Mad Hatters

I admire hat people, don’t you? It takes a certain something to be a hat person.
The late Isabella Blow was probably the most savvy hat person of our time (I remember being so excited when I spoke to her on the telephone following work experience at Tatler – she was delightful) and Anna Dello Russo’s recent foray into the limelight has resulted in fashion pages awash with (some really rather mad) hats. Think fruit, Stetsons, feathers. Blow was clearly a woman in love with fashion, particularly with new talent (she discovered Philip Treacy, as well as Alexander McQueen) and ADR is a woman who is confident enough to have fun with fashion, meaning her wacky hat choices somehow look natural – she wears her hat, rather than her hat wearing her – they work together, encouraging one another.
I think you’re either a hat person or you’re not. Keira Knightley wears a bowler hat particularly well, while Elle Macpherson is perfect in a straw cowboy style for the beach. Another celeb who gives good hat is Kate Hudson; she wears a relaxed, woolly beanie as well as she wears a 70s floppy hat or a smart black trilby.  However, for every brilliant hat person there is a not-so-brilliant hat person. Hats-gone-bad is usually the result of the wearer not committing to said hat (you need to really feel your hat from within – this is not nonsense) or because the hat is part of forced styling. Hats, no matter how elaborate, must be worn with nonchalance, as if you have no idea you are even wearing a hat. Hat? What hat?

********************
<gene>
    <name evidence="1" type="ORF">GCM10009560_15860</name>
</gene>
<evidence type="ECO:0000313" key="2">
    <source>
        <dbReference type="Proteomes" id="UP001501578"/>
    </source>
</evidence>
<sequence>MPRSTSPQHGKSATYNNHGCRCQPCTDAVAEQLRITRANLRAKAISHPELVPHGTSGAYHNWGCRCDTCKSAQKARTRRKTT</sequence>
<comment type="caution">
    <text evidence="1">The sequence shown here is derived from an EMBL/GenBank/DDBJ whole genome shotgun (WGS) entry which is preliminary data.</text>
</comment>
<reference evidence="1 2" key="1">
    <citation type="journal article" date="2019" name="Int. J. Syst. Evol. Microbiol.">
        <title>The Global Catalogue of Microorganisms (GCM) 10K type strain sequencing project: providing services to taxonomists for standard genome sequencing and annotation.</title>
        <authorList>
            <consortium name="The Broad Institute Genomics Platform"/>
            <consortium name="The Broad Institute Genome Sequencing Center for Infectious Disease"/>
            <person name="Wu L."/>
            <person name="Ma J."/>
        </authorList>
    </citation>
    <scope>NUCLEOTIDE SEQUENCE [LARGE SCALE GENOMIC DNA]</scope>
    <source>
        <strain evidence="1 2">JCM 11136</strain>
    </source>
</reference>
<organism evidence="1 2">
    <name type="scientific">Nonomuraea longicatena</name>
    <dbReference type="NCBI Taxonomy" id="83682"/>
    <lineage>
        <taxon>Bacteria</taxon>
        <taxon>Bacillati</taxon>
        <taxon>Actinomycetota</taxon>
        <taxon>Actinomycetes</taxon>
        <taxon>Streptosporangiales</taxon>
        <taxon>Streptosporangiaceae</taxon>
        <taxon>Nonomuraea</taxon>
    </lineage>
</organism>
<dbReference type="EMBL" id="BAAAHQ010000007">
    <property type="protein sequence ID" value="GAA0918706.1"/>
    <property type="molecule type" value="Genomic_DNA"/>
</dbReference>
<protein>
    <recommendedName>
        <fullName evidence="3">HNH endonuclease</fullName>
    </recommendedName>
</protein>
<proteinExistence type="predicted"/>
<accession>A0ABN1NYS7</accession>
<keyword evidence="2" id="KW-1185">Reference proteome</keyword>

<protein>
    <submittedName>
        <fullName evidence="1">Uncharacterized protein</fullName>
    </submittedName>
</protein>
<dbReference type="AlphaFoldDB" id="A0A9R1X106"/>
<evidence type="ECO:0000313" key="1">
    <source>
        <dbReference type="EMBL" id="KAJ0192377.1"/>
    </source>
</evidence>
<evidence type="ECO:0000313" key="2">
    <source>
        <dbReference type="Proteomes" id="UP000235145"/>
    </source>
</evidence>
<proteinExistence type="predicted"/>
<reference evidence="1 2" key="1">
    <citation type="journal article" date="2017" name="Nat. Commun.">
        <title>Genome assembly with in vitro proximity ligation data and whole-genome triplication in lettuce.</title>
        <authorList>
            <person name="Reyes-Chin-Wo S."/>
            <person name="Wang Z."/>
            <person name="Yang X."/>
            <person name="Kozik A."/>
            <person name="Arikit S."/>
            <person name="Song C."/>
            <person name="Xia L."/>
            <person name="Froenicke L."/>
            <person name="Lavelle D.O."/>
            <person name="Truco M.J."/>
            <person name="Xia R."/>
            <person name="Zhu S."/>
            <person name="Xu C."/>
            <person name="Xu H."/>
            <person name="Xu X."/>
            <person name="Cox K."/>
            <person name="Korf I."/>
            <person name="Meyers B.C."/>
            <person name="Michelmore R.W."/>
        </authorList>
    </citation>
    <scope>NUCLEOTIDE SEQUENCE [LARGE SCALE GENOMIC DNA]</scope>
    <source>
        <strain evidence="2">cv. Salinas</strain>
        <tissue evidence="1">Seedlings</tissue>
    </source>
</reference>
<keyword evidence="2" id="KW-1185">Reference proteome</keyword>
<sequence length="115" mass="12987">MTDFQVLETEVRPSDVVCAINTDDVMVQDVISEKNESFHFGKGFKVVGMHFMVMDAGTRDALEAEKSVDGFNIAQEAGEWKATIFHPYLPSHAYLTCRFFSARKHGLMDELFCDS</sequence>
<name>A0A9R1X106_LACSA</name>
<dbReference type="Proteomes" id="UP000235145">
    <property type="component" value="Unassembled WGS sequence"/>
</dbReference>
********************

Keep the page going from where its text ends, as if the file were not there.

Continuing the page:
Of course, weddings are a brilliant excuse to wear a hat. Even if you’re not a hat person, you can feel at ease wearing a hat to a wedding because you know you’ll be in hat company. Hats attract attention and this can often make people self-conscious, whereas at a wedding, at least half of the women will be wearing something atop their blow-dry. Oh, and there’s that lady clad in white who really should be stealing the show anyway.
For non-hat people attending weddings this summer, I would suggest choosing a hat from Accessorize where designs range from classic full hats to subtle pill-box styles. I wouldn’t recommend a low-key fascinator – too vanilla, it won’t push your hat boundaries quite far enough. For non-hat people, wearing a hat to a wedding is the only occasion where you will find an excuse to don some marvellous headwear without feeling try-too-hard. 
If you really aren’t sure about wearing a hat then, at the very least, practice wearing one while you watch the Royal Wedding this Friday. You’ll be safe in the comfort of your own living room, either alone or with friends who don’t care what you look like, and let’s be honest, have probably seen you in some awful trend or another at some stage. You and your hat can get to know one another so that when the time comes for you to venture out together, you can respond to compliments with, “Hat? What hat?”

All hats above by Accessorize.
Images courtesy of Accessorize with thanks.

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